You enter the shark area by swimming from a little holding pool through a hole in the side of the wall. I was second to go with Rachel right behind me. This was it. I was about to get in the water with the killers of the deep, with the monstrous beasts I dreaded most in the entire world, and I had to do it. None of the other divers were backing out and Rachel gave me a much needed shove in the back. Through the hole I went and sunk down about eight feet so that the sharks were swimming a few feet above.

Almost immediately I felt Rachel tap me on the back and point up. I looked over my right shoulder and a 6 foot snaggly-toothed Gray Nurse Shark swam about 3 inches away from my head. Apparently the sharks don’t always stay at the top. Sometimes they like to pick out the guy who is the most scared and pull a funny one by immediately buzzing his tower. I panicked and tried to back away. Because of the weights on my back this translated to ineffectually shuffling my feet and then falling on my ass. I know you can’t hear underwater but I looked at Rachel’s face and I could see she was laughing really hard. I lay there for a second analyzing my situation. I had been in the shark tank for about a minute and so far the sharks were pretty much ignoring me. There were beautiful sting rays and fish swimming everywhere else about me. I forgot I was cold. I forgot I had to pee. I forgot everything about being afraid and I began to laugh at myself for being such a doofus. Brendan came over and pulled me up and our dive began in earnest.

As we walked and swam through the tank while leisurely observing the animals it struck me that sharks were way cooler in person than they were in theory. The ones in this tank were in a bit of a playful mood and a male kept breaching the surface to show his dominance over the others. I looked in their eyes and realized how beautiful they really are. That’s what sharks are to me now – big, noble, not terribly intelligent, sea-puppies. All my misconceptions proceeded to melt away in the next 30 minutes and as became time to get out of the tank I didn’t want to leave. I was really digging hanging out with sharks!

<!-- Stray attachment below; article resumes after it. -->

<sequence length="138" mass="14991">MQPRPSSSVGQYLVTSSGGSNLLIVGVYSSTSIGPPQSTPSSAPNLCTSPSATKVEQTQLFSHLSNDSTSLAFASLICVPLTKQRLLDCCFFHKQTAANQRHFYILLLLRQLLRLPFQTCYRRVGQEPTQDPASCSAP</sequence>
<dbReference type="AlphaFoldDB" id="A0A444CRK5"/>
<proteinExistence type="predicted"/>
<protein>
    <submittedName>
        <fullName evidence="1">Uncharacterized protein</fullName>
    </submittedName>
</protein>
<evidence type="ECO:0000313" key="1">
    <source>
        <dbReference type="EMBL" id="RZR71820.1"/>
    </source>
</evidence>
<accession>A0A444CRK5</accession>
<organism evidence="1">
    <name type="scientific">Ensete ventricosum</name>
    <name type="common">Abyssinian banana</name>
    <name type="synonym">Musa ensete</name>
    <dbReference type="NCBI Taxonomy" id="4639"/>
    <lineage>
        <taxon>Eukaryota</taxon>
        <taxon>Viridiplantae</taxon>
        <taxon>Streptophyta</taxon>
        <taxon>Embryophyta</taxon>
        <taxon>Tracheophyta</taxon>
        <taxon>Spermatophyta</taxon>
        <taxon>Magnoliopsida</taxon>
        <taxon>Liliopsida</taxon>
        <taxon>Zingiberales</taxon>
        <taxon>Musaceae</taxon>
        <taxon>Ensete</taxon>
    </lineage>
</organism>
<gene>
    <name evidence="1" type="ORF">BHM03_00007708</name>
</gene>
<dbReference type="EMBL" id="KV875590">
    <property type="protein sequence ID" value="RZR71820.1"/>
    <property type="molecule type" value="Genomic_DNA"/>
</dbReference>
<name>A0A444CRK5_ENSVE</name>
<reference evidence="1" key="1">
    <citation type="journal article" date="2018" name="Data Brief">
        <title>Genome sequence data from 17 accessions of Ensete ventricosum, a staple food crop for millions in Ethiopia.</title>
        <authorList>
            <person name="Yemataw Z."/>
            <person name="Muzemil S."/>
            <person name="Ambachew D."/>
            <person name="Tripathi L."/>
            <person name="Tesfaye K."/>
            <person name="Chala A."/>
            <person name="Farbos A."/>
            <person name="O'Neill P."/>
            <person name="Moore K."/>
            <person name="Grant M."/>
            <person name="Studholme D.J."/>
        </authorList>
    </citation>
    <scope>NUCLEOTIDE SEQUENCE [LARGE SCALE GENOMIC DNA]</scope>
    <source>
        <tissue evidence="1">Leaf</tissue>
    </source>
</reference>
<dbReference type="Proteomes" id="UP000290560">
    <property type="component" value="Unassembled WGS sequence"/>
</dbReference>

I came to a conclusion while I was down there. Sharks are not mean. They are not cruel. They are what they are – beautiful, totally in harmony with nature and meaning mankind much less harm than we mean them.

I no longer hated sharks or feared them really. Instead I loved them. I respected them. I understood how dumb I had been to hate them in the first place. Like most hate it had come from fear of the unknown. Now that I had been up close and personal I knew that hating sharks because they attack the odd human (when we are in their habitat in the first place!) was like hating bears or tigers or elephants for doing the same thing. Of course I don’t hate those other animals. In fact they are some of my favorite species on the planet. And now sharks are too.

I want to go swimming with sharks again. I want to get in a cage out at sea and watch Great Whites. I want to learn more about them and read books on all the wonderful, amazing and varied kind of sharks we share the earth with. I want to protect sharks now and I don’t fear them one little bit. All because the people at the Manly Aquarium took me to visit the thing I was most afraid of. Then I looked the thing I was most afraid of in the eyes and saw beauty, saw grace, felt harmony, felt pity, and experienced empathy.

A few days later Rachel and I were hanging out at Bondi Beach in Sydney. I don’t really like the beach because I don’t like to get in the ocean because my whole life I’ve kind of been terrified of sharks. But that day I wasn’t. That day I decided I wanted to go swimming.

Rachel asked me, “Really?” and I confidently replied “Really,” as I took off my shirt and ran for the waves. I have never enjoyed being in the water so much. I couldn’t stop laughing or smiling. All of the scaredy-cat part of me had been removed. It felt like a rebirth. It felt refreshing. It felt fun. It felt like a gift.

It felt that way because I had indeed been given one. I had been granted a release from needless, mindless, ignorant fear. Most of my fears have turned out to be my own ignorance masquerading as cowardice. Most of my fears can be conquered. That’s what this experience reminded me and I will never forget it again.